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Walerian Borowczyk
Born September 2, 1923
Kwilcz, Poland
Died February 3, 2006
Paris, France
Occupation Film director
Years active 1946 - 1988

Walerian Borowczyk (September 2, 1923 ‚Äď February 3, 2006) was a Polish film director. He directed 40 films between 1946 and 1988.



Born in Kwilcz, he studied painting at the Academy of Fine Arts in Kraków, then devoted himself to painting and lithography [1], including the creation of posters for the cinema [2], which earned him a national prize in 1953. In 1959, he settled in Paris.

His early films were surreal animations, some only a few seconds long, including several comic abecedaria. His most acclaimed early films were ByŇā sobie raz (Time Upon a Once) (1957) and Dom (House) (1958, with Jan Lenica). In 1959, he worked with Chris Marker for Les Astronautes. Major works of this period include the stop motion film Renaissance (1963), which uses reverse motion to depict various destroyed objects (a prayer book, a stuffed toy, etc.) re-assembling themselves, only to be destroyed again when the last object (a bomb) is complete, and the nightmarish Jeux des anges (1964), selected by Terry Gilliam as one of the ten best animated films of all time[1]. In 1967, he directed his first animated feature film, Th√©√Ętre de Monsieur & Madame Kabal: un film dessin√© pour les adultes (Mr. and Mrs. Kabal's Theatre).

Borowczyk moved into live-action feature film with Goto, l'√ģle d'amour (Goto, Isle of Love) (1968) and Blanche (1971), both tales of illicit love thwarted by jealous husbands, and both starring his own wife, Ligia Branice. One of his most appreciated films of this period, Dzieje grzechu (A Story of Sin) (1975), which was nominated for Palme d'or, is an adaptation of a Polish literary classic by Stefan ŇĽeromski. Like his 1966 short film Rosalie (a Guy de Maupassant adaptation and a Silver Bear winner), Dzieje grzechu had successfully rendered the themes of seduction and infanticide. Contes immoraux (Immoral Tales) (1974) and his later work, including Interno di un convento (Behind Convent Walls) (1977) (inspired by Promenades dans Rome of Stendhal) and C√©r√©monie d'amour (Rites of Love) (1988) have been controversial, lauded by some for their unique surrealist vision and derided by others as contentless pornography. Especially, La b√™te (The Beast, 1975) (based on the novel Lokis by Prosper M√©rim√©e and originally conceived in 1972 as a film on its own, but then in 1974 as the fifth story in Contes immoraux) was seen by many as a decline in the director's career after Dzieje grzechu, except in France, where it was hailed by prominent critics such as Ado Kyrou. His 1980 film Lulu was based on the eponymous character created by Frank Wedekind.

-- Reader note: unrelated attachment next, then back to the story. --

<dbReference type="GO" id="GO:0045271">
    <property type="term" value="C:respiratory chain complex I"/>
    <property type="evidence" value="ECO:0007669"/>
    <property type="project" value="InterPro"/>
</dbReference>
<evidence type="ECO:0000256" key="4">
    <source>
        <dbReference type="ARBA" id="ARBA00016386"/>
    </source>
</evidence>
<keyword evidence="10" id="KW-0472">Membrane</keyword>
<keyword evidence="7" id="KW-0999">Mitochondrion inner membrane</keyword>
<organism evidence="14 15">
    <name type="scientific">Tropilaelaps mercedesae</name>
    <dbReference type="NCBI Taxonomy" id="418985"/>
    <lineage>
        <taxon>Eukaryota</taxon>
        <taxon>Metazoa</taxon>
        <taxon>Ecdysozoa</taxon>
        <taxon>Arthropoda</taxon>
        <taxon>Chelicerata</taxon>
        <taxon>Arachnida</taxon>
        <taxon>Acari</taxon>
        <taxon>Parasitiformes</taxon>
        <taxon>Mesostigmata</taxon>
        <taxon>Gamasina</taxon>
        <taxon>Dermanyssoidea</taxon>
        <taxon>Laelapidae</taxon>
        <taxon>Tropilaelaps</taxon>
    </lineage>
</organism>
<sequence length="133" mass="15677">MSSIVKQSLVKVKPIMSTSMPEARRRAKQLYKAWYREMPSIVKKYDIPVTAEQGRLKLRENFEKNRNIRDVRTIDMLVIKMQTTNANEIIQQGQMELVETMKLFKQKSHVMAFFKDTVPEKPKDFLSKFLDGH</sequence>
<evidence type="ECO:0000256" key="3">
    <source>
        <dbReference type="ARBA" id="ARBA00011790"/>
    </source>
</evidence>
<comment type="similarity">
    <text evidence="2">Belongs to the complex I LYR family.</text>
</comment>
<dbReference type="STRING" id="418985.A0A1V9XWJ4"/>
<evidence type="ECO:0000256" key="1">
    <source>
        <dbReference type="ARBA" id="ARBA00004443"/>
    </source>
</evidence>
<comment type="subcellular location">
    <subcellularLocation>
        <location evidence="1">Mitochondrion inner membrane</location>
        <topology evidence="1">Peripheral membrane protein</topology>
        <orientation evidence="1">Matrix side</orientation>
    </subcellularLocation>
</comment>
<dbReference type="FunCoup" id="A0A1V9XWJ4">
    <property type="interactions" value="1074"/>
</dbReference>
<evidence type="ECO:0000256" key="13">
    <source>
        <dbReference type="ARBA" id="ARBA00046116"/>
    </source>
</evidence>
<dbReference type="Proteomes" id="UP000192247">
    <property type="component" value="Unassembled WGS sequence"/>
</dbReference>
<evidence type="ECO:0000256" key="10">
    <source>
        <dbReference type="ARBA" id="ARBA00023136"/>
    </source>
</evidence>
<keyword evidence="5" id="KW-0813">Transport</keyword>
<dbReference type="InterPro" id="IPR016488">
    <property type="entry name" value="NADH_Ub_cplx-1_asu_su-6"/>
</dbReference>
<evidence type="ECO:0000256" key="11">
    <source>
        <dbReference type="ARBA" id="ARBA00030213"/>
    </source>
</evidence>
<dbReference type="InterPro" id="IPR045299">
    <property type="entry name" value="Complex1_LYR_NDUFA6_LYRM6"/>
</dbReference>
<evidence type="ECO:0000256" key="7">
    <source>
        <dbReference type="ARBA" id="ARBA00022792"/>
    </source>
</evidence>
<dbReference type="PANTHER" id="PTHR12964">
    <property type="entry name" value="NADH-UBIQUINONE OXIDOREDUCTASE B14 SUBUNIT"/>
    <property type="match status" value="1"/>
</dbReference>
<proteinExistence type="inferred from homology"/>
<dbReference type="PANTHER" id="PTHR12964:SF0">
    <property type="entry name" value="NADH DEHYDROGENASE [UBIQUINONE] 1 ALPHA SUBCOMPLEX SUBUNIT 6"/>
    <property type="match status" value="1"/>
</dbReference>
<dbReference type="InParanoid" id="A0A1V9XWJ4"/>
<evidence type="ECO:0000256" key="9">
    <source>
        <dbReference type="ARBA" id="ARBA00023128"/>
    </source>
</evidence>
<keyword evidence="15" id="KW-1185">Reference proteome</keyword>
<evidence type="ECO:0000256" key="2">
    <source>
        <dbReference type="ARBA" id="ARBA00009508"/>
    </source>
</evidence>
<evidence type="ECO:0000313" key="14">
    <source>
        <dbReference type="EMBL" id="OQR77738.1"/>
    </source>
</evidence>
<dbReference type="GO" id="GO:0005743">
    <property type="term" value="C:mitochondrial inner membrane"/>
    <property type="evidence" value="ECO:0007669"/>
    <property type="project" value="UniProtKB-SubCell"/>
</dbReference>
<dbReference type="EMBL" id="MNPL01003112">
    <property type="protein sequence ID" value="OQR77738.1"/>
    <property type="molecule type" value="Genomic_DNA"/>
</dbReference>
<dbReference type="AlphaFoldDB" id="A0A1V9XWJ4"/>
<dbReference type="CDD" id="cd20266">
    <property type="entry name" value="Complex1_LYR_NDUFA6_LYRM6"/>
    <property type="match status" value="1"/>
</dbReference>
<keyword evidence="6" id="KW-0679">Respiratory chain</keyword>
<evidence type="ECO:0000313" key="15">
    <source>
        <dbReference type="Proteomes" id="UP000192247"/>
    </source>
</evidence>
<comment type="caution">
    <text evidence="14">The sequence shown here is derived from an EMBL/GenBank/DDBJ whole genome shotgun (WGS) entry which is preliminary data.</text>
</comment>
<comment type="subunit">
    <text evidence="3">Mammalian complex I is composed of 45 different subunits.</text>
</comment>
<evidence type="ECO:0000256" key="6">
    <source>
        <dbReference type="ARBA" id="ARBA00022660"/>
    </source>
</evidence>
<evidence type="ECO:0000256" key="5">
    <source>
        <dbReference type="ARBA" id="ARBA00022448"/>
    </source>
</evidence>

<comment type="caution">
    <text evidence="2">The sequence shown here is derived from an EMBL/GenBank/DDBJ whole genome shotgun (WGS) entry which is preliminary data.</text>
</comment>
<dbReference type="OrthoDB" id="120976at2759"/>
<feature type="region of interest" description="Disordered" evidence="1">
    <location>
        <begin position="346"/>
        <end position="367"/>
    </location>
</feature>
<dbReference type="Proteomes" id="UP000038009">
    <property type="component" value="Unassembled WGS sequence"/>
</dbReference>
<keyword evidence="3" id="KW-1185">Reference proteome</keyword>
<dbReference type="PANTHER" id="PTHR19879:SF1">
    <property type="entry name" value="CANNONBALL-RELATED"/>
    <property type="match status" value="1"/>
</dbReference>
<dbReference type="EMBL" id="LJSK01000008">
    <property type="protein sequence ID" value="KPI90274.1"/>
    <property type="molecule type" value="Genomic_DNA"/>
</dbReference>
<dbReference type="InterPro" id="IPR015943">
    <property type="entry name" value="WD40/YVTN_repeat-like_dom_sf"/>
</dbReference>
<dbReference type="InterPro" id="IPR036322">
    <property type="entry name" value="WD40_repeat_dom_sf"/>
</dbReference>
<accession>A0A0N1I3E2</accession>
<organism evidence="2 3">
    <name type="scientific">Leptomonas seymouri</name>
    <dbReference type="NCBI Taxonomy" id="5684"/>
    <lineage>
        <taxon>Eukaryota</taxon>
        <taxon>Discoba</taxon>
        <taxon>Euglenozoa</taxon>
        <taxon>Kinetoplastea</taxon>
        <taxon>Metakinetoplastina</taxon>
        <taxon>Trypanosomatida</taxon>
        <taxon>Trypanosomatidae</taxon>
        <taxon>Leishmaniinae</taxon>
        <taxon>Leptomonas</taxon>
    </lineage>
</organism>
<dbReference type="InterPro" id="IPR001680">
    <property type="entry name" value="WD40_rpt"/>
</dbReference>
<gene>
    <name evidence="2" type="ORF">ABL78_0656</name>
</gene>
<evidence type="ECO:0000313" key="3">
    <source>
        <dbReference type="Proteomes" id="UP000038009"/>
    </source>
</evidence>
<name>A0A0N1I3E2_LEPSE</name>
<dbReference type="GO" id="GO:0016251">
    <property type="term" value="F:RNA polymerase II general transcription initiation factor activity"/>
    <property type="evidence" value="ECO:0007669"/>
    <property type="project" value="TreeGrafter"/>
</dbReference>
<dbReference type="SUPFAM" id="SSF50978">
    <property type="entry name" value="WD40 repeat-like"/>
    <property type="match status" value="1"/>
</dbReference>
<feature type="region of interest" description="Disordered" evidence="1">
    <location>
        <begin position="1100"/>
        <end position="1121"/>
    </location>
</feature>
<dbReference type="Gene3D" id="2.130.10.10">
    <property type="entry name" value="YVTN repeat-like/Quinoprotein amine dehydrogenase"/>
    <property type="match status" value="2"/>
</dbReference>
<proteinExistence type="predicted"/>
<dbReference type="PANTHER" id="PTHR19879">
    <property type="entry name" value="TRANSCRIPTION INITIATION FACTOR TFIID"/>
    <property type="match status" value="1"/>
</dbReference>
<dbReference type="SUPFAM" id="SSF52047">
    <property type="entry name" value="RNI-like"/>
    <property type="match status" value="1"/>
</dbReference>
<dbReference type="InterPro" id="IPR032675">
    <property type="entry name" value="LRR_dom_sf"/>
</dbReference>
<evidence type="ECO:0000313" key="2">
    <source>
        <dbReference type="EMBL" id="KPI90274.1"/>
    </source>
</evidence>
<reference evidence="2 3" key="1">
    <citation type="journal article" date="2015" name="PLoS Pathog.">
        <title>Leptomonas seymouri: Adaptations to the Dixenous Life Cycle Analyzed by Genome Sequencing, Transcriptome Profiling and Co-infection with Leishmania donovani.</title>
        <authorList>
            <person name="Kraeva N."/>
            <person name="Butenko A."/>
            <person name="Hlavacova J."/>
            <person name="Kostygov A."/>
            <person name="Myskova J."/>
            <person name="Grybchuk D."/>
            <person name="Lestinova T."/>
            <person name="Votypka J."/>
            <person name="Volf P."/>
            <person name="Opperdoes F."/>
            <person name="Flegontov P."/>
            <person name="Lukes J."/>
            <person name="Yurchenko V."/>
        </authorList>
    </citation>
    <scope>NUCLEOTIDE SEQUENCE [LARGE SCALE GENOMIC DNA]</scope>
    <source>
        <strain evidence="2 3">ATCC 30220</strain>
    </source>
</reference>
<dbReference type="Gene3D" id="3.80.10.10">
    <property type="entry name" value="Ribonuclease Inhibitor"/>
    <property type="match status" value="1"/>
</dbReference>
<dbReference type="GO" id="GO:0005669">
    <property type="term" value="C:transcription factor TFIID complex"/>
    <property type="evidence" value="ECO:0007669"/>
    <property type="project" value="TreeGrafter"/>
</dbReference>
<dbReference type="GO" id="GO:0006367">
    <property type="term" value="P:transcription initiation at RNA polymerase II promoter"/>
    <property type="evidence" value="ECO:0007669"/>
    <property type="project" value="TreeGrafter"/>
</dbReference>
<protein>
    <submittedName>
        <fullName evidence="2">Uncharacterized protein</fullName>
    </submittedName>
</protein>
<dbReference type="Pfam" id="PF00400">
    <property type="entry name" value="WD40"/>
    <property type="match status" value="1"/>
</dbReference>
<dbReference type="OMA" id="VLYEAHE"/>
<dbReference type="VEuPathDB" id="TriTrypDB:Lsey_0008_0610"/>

In 1981, he made Docteur Jekyll et les femmes (Blood of Dr Jekyll), a version of the Jekyll and Hyde story starring Udo Kier and Patrick Magee and depicting Jekyll's transformation as a violent rebellion against the Victorian morality. In his 1988 book Nightmare Movies, Kim Newman described the film as "dark, misanthropic and interestingly offensive". He made a brief return to animation with his 1984 short film Scherzo infernal. In 1987, he directed Emmanuelle 5, an installment of the Emmanuelle series, that was also released in a hardcore video-only version. He was unhappy with the project due to a dispute concerning the casting of lead actress Monique Gabrielle. In 1988 and 1990, he directed four episodes for the series S√©rie rose: Les Chefs d‚ÄôŇďuvre de la litt√©rature √©rotique on M6.

Many of Borowczyk's films use historical settings, including Ars Amandi: l'arte di amare (The Art of Love) (1983), set in the time of Ovid (and featuring the poet as a character); Blanche, set during the Middle Ages; and three of the four episodes in Contes immoraux, set respectively in the nineteenth century, the sixteenth century, and the Borgia papacy.

A number of his films (like the "tale" La Mar√©e (The Tide) in Contes immoraux, the 1976 La Marge (The Streetwalker), the episode Marceline in Les H√©ro√Įnes du mal: Margherita, Marceline, Marie (Immoral Women) (1979), and C√©r√©monie d'amour were based on stories by Andr√© Pieyre de Mandiargues. A less usual product of this cooperation was Une collection particuli√®re of 1973, a representation of Borowczyk's collection of pornographic items, with Mandiargues having written (and read) the narration.

Borowczyk was the author of two books; Anatomia diabŇāa (Anatomy of Devil) (1992) and Moje polskie lata (My Polish Years) (2002).

He died of heart failure in Paris in 2006.



Further reading

  • Immoral Tales: European Sex & Horror Movies 1956-1984 (1994) by Cathal Tohill and Pete Tombs (with a chapter dedicated to Borowczyk). ISBN 0-312-13519-X
  • Nightmare Movies (1988) by Kim Newman. ISBN 0-517-57366-0
  • Walerian Borowczyk: Cinema of Erotic Dreams, by Jeremy Mark Robinson, Crescent Moon Publisher 2008, ISBN 1861712308

External links

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